U.S. Postal Service carrier Mark Lipscomb places letters into a mailbox along the Magnolia River while delivering mail from his 15-foot aluminum boat on the only water delivery route in the country. The water route around Magnolia Springs, Alabama serves about 180 homes and Lipsomb has worked the water for the past nine years. The water delivery service started around 1915 because of poor road conditions. Now it is a rare tradition that Lipscomb hopes to keep alive. Ben Twingleyfirstname.lastname@example.org
MAGNOLIA SPRINGS, ALA. - Neither rain, nor snow, nor gloom of night - or even alligators - stays this appointed courier from his rounds.
OK, the odd hurricane may delay delivery for a day or two.
Lipscomb has been delivering mail to people who live along Week's Bay
and the Magnolia and Fish rivers for nine years. His mode of
transportation isn't the usual white U.S. Postal Service vehicle. It's a
15-foot-long Alumacraft boat with a semi-V hull.
"It's a unique job. It's a very special job," Lipscomb said. "It has its share of challenges."
Lipscombworks the only water delivery mail route in the country, said Debbie
Fetterly, spokeswoman in Alabama for the U.S Postal Service. The route
started in 1915. While budget troubles have forced the closure of
several post offices the last couple of years, there are no plans to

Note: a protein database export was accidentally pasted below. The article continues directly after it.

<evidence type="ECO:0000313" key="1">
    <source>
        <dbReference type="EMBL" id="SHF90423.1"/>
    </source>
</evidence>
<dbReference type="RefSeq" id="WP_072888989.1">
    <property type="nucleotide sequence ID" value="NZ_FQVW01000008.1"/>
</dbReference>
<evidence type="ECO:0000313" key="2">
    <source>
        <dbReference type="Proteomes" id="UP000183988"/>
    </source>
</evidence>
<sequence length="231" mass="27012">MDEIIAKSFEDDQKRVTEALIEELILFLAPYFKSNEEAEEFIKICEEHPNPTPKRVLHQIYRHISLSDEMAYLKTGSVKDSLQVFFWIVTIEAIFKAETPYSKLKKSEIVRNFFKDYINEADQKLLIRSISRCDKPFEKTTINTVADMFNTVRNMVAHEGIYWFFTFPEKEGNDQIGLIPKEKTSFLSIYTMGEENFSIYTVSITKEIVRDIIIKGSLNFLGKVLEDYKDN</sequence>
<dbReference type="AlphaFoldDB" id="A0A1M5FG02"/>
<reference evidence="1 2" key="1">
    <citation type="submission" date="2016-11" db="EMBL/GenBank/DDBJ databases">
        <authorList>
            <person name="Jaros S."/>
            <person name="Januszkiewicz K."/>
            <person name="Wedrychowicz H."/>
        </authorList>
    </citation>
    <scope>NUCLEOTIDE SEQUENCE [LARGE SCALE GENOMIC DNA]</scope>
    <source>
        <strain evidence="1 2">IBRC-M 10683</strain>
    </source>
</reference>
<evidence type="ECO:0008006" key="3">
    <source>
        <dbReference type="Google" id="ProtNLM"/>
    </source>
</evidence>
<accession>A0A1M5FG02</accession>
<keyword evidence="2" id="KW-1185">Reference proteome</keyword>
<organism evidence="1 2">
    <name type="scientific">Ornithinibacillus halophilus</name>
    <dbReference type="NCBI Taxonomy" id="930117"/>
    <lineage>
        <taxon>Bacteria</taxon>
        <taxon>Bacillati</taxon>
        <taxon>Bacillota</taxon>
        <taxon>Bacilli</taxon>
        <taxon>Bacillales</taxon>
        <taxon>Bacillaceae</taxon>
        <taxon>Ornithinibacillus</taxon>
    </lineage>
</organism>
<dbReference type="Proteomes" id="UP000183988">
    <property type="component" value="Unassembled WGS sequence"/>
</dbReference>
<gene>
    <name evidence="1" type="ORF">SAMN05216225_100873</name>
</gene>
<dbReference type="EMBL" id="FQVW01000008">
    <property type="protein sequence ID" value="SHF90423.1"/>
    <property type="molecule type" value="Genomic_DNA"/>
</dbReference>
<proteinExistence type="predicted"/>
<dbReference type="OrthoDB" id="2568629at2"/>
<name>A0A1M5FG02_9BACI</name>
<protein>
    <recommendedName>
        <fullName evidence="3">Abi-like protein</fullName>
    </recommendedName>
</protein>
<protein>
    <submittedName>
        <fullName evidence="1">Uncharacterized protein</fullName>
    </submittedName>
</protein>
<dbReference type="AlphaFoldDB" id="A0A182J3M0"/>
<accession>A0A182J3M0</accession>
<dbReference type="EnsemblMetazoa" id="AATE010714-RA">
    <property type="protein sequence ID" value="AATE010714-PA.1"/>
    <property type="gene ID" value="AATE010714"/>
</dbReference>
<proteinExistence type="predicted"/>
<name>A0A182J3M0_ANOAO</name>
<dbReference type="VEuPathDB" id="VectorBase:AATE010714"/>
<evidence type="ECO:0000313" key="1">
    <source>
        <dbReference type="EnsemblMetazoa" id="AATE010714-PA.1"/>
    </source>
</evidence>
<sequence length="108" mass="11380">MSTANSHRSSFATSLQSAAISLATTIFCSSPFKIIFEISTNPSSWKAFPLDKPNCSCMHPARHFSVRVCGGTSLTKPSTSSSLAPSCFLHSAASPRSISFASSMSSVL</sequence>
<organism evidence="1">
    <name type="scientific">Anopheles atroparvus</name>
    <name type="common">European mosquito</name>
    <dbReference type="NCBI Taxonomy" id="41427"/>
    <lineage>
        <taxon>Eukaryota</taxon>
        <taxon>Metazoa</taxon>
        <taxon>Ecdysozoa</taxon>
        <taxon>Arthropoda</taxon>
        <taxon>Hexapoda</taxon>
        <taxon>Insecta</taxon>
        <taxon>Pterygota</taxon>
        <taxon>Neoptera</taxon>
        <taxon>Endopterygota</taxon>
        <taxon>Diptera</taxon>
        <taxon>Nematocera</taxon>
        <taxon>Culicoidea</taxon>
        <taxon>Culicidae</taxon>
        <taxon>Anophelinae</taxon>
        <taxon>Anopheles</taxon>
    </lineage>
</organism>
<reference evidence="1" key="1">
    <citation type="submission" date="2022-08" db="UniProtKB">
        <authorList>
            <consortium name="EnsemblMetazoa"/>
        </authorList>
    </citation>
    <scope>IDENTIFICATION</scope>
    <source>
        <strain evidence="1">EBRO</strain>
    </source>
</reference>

close this route, which serves about 180 homes along its 31 mile length,
takes Lipscomb about two hours each day to sort the mail at the
Magnolia Springs post office, located about 35 miles west of Pensacola
in Baldwin County. Boating the route usually takes about four hours a
day. The craft rarely comes to a complete stop and residents sometimes
leave their mailboxes open for speedy insertion.
see alligators all the time when it's warm. Snakes, bobcats, deer, a
lot of hawks. Sometimes you see bald eagles," he said. "This part of
Baldwin County is very populated, but once you get on the river, it's
Holk has lived along Magnolia River for 35 years. He and his wife,
Lolly, have raised three children on the river. He serves as mayor
pro-tem for Magnolia Springs.
your mail delivered by boat is a lot like getting it delivered the
regular way," he said. "You get bills you don't want and you get junk
mail you don't want. The difference is our mailboxes face the water, not
But there is a downside to water delivery, Holk said.
mailbox is a little too low," he said. "I went out to get the mail
recently and it was a little damp. We had an especially high tide that
day. So if you don't mind damping mail occasionally, there are no real